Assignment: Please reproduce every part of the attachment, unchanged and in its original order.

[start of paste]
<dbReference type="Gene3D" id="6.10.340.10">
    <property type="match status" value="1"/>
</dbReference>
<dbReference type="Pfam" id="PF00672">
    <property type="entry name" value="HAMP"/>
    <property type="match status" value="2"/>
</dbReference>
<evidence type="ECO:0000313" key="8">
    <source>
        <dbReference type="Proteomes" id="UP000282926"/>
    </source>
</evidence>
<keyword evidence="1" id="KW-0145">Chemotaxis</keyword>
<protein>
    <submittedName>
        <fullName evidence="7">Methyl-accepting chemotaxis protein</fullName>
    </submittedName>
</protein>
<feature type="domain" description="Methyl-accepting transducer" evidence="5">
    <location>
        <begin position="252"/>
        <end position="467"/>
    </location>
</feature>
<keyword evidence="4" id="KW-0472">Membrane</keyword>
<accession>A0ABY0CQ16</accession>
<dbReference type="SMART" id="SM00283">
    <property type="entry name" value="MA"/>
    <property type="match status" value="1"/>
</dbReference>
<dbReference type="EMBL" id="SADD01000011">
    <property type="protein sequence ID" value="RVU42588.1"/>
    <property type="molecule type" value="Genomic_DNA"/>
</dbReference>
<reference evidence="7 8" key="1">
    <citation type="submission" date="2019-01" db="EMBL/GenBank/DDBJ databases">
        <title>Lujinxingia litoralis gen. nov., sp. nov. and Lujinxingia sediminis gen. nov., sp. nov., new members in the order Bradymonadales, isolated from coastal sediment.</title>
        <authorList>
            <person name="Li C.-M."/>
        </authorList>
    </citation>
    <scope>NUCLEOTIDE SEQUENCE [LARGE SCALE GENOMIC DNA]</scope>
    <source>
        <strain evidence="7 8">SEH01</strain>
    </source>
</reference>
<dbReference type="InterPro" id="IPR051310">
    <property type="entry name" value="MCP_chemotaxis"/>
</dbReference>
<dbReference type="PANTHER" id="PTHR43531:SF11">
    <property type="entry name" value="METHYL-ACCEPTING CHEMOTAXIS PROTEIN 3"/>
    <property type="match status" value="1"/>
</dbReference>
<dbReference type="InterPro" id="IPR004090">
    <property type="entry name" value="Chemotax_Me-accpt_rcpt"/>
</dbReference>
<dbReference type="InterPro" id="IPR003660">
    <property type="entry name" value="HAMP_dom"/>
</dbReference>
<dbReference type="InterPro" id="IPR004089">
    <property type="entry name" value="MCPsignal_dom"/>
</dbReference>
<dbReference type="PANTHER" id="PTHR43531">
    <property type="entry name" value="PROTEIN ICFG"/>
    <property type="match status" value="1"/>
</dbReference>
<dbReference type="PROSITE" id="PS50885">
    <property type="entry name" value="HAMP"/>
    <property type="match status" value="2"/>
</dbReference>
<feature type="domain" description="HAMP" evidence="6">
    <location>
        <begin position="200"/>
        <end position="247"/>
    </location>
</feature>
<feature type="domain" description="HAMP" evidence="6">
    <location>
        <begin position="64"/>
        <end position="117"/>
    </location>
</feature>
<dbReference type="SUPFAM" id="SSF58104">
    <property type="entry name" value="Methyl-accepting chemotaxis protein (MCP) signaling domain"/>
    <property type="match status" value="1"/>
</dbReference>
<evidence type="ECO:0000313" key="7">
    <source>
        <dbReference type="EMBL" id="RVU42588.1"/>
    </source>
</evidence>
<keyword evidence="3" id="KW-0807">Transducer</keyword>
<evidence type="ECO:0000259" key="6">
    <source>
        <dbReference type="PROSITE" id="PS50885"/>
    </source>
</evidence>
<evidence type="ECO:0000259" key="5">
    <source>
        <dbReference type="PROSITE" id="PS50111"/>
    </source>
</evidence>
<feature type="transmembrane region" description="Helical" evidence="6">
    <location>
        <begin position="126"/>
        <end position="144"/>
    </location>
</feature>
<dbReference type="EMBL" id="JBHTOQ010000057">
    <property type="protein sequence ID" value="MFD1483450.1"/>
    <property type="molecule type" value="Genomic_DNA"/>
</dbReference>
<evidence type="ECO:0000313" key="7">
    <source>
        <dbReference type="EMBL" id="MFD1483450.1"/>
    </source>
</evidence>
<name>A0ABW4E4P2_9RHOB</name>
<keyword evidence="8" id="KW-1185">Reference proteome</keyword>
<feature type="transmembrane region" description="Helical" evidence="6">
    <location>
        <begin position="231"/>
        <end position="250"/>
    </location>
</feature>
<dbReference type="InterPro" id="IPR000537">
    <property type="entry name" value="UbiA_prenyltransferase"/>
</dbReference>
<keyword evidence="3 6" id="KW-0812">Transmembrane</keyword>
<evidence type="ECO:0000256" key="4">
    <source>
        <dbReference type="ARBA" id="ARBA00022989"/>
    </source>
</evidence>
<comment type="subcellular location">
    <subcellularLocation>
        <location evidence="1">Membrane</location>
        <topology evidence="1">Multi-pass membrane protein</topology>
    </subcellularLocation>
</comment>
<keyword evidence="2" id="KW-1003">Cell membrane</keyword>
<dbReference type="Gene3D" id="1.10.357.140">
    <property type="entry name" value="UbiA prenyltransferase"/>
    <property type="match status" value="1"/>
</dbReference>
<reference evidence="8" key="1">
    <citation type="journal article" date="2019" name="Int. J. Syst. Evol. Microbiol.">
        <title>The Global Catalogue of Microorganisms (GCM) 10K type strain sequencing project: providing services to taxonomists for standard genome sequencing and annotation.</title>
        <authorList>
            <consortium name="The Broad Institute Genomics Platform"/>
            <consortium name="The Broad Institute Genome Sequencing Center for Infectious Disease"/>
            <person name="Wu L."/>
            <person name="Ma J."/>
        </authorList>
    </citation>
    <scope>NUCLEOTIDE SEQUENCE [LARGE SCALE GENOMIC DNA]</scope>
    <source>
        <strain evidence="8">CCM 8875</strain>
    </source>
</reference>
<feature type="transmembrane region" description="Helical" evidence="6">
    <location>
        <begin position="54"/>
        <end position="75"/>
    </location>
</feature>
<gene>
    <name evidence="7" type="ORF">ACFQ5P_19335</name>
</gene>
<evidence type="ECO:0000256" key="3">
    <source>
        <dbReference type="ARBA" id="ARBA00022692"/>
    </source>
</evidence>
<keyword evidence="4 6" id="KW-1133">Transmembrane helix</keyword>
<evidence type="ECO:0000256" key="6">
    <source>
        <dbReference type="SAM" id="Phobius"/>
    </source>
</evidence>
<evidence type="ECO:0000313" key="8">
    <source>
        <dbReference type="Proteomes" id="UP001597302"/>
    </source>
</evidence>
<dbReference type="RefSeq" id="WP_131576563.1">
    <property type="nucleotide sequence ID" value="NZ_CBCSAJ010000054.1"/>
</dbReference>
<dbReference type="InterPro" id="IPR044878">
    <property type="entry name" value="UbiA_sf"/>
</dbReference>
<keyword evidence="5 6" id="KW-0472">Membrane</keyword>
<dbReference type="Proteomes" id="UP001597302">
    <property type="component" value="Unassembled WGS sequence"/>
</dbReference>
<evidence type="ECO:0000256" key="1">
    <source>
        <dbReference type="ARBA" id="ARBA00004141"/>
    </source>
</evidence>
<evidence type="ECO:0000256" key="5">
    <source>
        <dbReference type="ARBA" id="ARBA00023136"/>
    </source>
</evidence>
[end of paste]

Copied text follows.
<dbReference type="Gene3D" id="6.10.340.10">
    <property type="match status" value="1"/>
</dbReference>
<dbReference type="Pfam" id="PF00672">
    <property type="entry name" value="HAMP"/>
    <property type="match status" value="2"/>
</dbReference>
<evidence type="ECO:0000313" key="8">
    <source>
        <dbReference type="Proteomes" id="UP000282926"/>
    </source>
</evidence>
<keyword evidence="1" id="KW-0145">Chemotaxis</keyword>
<protein>
    <submittedName>
        <fullName evidence="7">Methyl-accepting chemotaxis protein</fullName>
    </submittedName>
</protein>
<feature type="domain" description="Methyl-accepting transducer" evidence="5">
    <location>
        <begin position="252"/>
        <end position="467"/>
    </location>
</feature>
<keyword evidence="4" id="KW-0472">Membrane</keyword>
<accession>A0ABY0CQ16</accession>
<dbReference type="SMART" id="SM00283">
    <property type="entry name" value="MA"/>
    <property type="match status" value="1"/>
</dbReference>
<dbReference type="EMBL" id="SADD01000011">
    <property type="protein sequence ID" value="RVU42588.1"/>
    <property type="molecule type" value="Genomic_DNA"/>
</dbReference>
<reference evidence="7 8" key="1">
    <citation type="submission" date="2019-01" db="EMBL/GenBank/DDBJ databases">
        <title>Lujinxingia litoralis gen. nov., sp. nov. and Lujinxingia sediminis gen. nov., sp. nov., new members in the order Bradymonadales, isolated from coastal sediment.</title>
        <authorList>
            <person name="Li C.-M."/>
        </authorList>
    </citation>
    <scope>NUCLEOTIDE SEQUENCE [LARGE SCALE GENOMIC DNA]</scope>
    <source>
        <strain evidence="7 8">SEH01</strain>
    </source>
</reference>
<dbReference type="InterPro" id="IPR051310">
    <property type="entry name" value="MCP_chemotaxis"/>
</dbReference>
<dbReference type="PANTHER" id="PTHR43531:SF11">
    <property type="entry name" value="METHYL-ACCEPTING CHEMOTAXIS PROTEIN 3"/>
    <property type="match status" value="1"/>
</dbReference>
<dbReference type="InterPro" id="IPR004090">
    <property type="entry name" value="Chemotax_Me-accpt_rcpt"/>
</dbReference>
<dbReference type="InterPro" id="IPR003660">
    <property type="entry name" value="HAMP_dom"/>
</dbReference>
<dbReference type="InterPro" id="IPR004089">
    <property type="entry name" value="MCPsignal_dom"/>
</dbReference>
<dbReference type="PANTHER" id="PTHR43531">
    <property type="entry name" value="PROTEIN ICFG"/>
    <property type="match status" value="1"/>
</dbReference>
<dbReference type="PROSITE" id="PS50885">
    <property type="entry name" value="HAMP"/>
    <property type="match status" value="2"/>
</dbReference>
<feature type="domain" description="HAMP" evidence="6">
    <location>
        <begin position="200"/>
        <end position="247"/>
    </location>
</feature>
<feature type="domain" description="HAMP" evidence="6">
    <location>
        <begin position="64"/>
        <end position="117"/>
    </location>
</feature>
<dbReference type="SUPFAM" id="SSF58104">
    <property type="entry name" value="Methyl-accepting chemotaxis protein (MCP) signaling domain"/>
    <property type="match status" value="1"/>
</dbReference>
<evidence type="ECO:0000313" key="7">
    <source>
        <dbReference type="EMBL" id="RVU42588.1"/>
    </source>
</evidence>
<keyword evidence="3" id="KW-0807">Transducer</keyword>
<evidence type="ECO:0000259" key="6">
    <source>
        <dbReference type="PROSITE" id="PS50885"/>
    </source>
</evidence>
<evidence type="ECO:0000259" key="5">
    <source>
        <dbReference type="PROSITE" id="PS50111"/>
    </source>
</evidence>
<feature type="transmembrane region" description="Helical" evidence="6">
    <location>
        <begin position="126"/>
        <end position="144"/>
    </location>
</feature>
<dbReference type="EMBL" id="JBHTOQ010000057">
    <property type="protein sequence ID" value="MFD1483450.1"/>
    <property type="molecule type" value="Genomic_DNA"/>
</dbReference>
<evidence type="ECO:0000313" key="7">
    <source>
        <dbReference type="EMBL" id="MFD1483450.1"/>
    </source>
</evidence>
<name>A0ABW4E4P2_9RHOB</name>
<keyword evidence="8" id="KW-1185">Reference proteome</keyword>
<feature type="transmembrane region" description="Helical" evidence="6">
    <location>
        <begin position="231"/>
        <end position="250"/>
    </location>
</feature>
<dbReference type="InterPro" id="IPR000537">
    <property type="entry name" value="UbiA_prenyltransferase"/>
</dbReference>
<keyword evidence="3 6" id="KW-0812">Transmembrane</keyword>
<evidence type="ECO:0000256" key="4">
    <source>
        <dbReference type="ARBA" id="ARBA00022989"/>
    </source>
</evidence>
<comment type="subcellular location">
    <subcellularLocation>
        <location evidence="1">Membrane</location>
        <topology evidence="1">Multi-pass membrane protein</topology>
    </subcellularLocation>
</comment>
<keyword evidence="2" id="KW-1003">Cell membrane</keyword>
<dbReference type="Gene3D" id="1.10.357.140">
    <property type="entry name" value="UbiA prenyltransferase"/>
    <property type="match status" value="1"/>
</dbReference>
<reference evidence="8" key="1">
    <citation type="journal article" date="2019" name="Int. J. Syst. Evol. Microbiol.">
        <title>The Global Catalogue of Microorganisms (GCM) 10K type strain sequencing project: providing services to taxonomists for standard genome sequencing and annotation.</title>
        <authorList>
            <consortium name="The Broad Institute Genomics Platform"/>
            <consortium name="The Broad Institute Genome Sequencing Center for Infectious Disease"/>
            <person name="Wu L."/>
            <person name="Ma J."/>
        </authorList>
    </citation>
    <scope>NUCLEOTIDE SEQUENCE [LARGE SCALE GENOMIC DNA]</scope>
    <source>
        <strain evidence="8">CCM 8875</strain>
    </source>
</reference>
<feature type="transmembrane region" description="Helical" evidence="6">
    <location>
        <begin position="54"/>
        <end position="75"/>
    </location>
</feature>
<gene>
    <name evidence="7" type="ORF">ACFQ5P_19335</name>
</gene>
<evidence type="ECO:0000256" key="3">
    <source>
        <dbReference type="ARBA" id="ARBA00022692"/>
    </source>
</evidence>
<keyword evidence="4 6" id="KW-1133">Transmembrane helix</keyword>
<evidence type="ECO:0000256" key="6">
    <source>
        <dbReference type="SAM" id="Phobius"/>
    </source>
</evidence>
<evidence type="ECO:0000313" key="8">
    <source>
        <dbReference type="Proteomes" id="UP001597302"/>
    </source>
</evidence>
<dbReference type="RefSeq" id="WP_131576563.1">
    <property type="nucleotide sequence ID" value="NZ_CBCSAJ010000054.1"/>
</dbReference>
<dbReference type="InterPro" id="IPR044878">
    <property type="entry name" value="UbiA_sf"/>
</dbReference>
<keyword evidence="5 6" id="KW-0472">Membrane</keyword>
<dbReference type="Proteomes" id="UP001597302">
    <property type="component" value="Unassembled WGS sequence"/>
</dbReference>
<evidence type="ECO:0000256" key="1">
    <source>
        <dbReference type="ARBA" id="ARBA00004141"/>
    </source>
</evidence>
<evidence type="ECO:0000256" key="5">
    <source>
        <dbReference type="ARBA" id="ARBA00023136"/>
    </source>
</evidence>